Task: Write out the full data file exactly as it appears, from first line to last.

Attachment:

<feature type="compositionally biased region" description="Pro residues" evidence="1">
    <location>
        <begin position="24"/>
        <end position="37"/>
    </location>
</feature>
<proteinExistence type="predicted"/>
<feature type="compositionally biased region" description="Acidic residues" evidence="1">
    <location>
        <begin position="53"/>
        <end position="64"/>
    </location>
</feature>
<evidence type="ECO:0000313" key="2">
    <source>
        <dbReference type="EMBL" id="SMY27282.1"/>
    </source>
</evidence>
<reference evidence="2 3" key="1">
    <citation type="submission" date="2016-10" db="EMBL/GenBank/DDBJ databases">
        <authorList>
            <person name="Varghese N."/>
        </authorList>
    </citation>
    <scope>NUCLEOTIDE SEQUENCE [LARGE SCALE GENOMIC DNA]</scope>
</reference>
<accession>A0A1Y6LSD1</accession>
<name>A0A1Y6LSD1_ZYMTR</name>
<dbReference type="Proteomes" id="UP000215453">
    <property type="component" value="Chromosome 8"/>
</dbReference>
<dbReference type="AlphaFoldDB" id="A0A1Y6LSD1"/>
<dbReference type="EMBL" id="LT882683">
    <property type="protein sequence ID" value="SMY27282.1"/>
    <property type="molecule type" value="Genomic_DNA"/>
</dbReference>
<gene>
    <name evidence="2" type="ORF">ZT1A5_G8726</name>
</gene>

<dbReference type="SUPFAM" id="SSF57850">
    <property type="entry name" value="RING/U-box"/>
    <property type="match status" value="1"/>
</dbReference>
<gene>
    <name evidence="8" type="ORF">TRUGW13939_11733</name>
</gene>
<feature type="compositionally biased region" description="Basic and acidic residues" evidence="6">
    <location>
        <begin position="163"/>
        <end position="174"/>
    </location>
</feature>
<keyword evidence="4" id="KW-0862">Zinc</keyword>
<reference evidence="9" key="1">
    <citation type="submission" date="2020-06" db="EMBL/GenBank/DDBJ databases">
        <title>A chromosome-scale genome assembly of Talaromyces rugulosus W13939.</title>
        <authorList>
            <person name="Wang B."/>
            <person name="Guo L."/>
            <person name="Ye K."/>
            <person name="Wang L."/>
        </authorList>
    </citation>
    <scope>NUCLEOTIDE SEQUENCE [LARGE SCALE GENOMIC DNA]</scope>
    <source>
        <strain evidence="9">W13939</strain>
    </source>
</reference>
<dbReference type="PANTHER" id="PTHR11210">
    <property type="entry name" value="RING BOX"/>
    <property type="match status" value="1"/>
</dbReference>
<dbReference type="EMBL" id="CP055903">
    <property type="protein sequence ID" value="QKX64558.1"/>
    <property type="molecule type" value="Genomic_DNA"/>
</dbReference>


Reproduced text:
<feature type="compositionally biased region" description="Pro residues" evidence="1">
    <location>
        <begin position="24"/>
        <end position="37"/>
    </location>
</feature>
<proteinExistence type="predicted"/>
<feature type="compositionally biased region" description="Acidic residues" evidence="1">
    <location>
        <begin position="53"/>
        <end position="64"/>
    </location>
</feature>
<evidence type="ECO:0000313" key="2">
    <source>
        <dbReference type="EMBL" id="SMY27282.1"/>
    </source>
</evidence>
<reference evidence="2 3" key="1">
    <citation type="submission" date="2016-10" db="EMBL/GenBank/DDBJ databases">
        <authorList>
            <person name="Varghese N."/>
        </authorList>
    </citation>
    <scope>NUCLEOTIDE SEQUENCE [LARGE SCALE GENOMIC DNA]</scope>
</reference>
<accession>A0A1Y6LSD1</accession>
<name>A0A1Y6LSD1_ZYMTR</name>
<dbReference type="Proteomes" id="UP000215453">
    <property type="component" value="Chromosome 8"/>
</dbReference>
<dbReference type="AlphaFoldDB" id="A0A1Y6LSD1"/>
<dbReference type="EMBL" id="LT882683">
    <property type="protein sequence ID" value="SMY27282.1"/>
    <property type="molecule type" value="Genomic_DNA"/>
</dbReference>
<gene>
    <name evidence="2" type="ORF">ZT1A5_G8726</name>
</gene>

<dbReference type="SUPFAM" id="SSF57850">
    <property type="entry name" value="RING/U-box"/>
    <property type="match status" value="1"/>
</dbReference>
<gene>
    <name evidence="8" type="ORF">TRUGW13939_11733</name>
</gene>
<feature type="compositionally biased region" description="Basic and acidic residues" evidence="6">
    <location>
        <begin position="163"/>
        <end position="174"/>
    </location>
</feature>
<keyword evidence="4" id="KW-0862">Zinc</keyword>
<reference evidence="9" key="1">
    <citation type="submission" date="2020-06" db="EMBL/GenBank/DDBJ databases">
        <title>A chromosome-scale genome assembly of Talaromyces rugulosus W13939.</title>
        <authorList>
            <person name="Wang B."/>
            <person name="Guo L."/>
            <person name="Ye K."/>
            <person name="Wang L."/>
        </authorList>
    </citation>
    <scope>NUCLEOTIDE SEQUENCE [LARGE SCALE GENOMIC DNA]</scope>
    <source>
        <strain evidence="9">W13939</strain>
    </source>
</reference>
<dbReference type="PANTHER" id="PTHR11210">
    <property type="entry name" value="RING BOX"/>
    <property type="match status" value="1"/>
</dbReference>
<dbReference type="EMBL" id="CP055903">
    <property type="protein sequence ID" value="QKX64558.1"/>
    <property type="molecule type" value="Genomic_DNA"/>
</dbReference>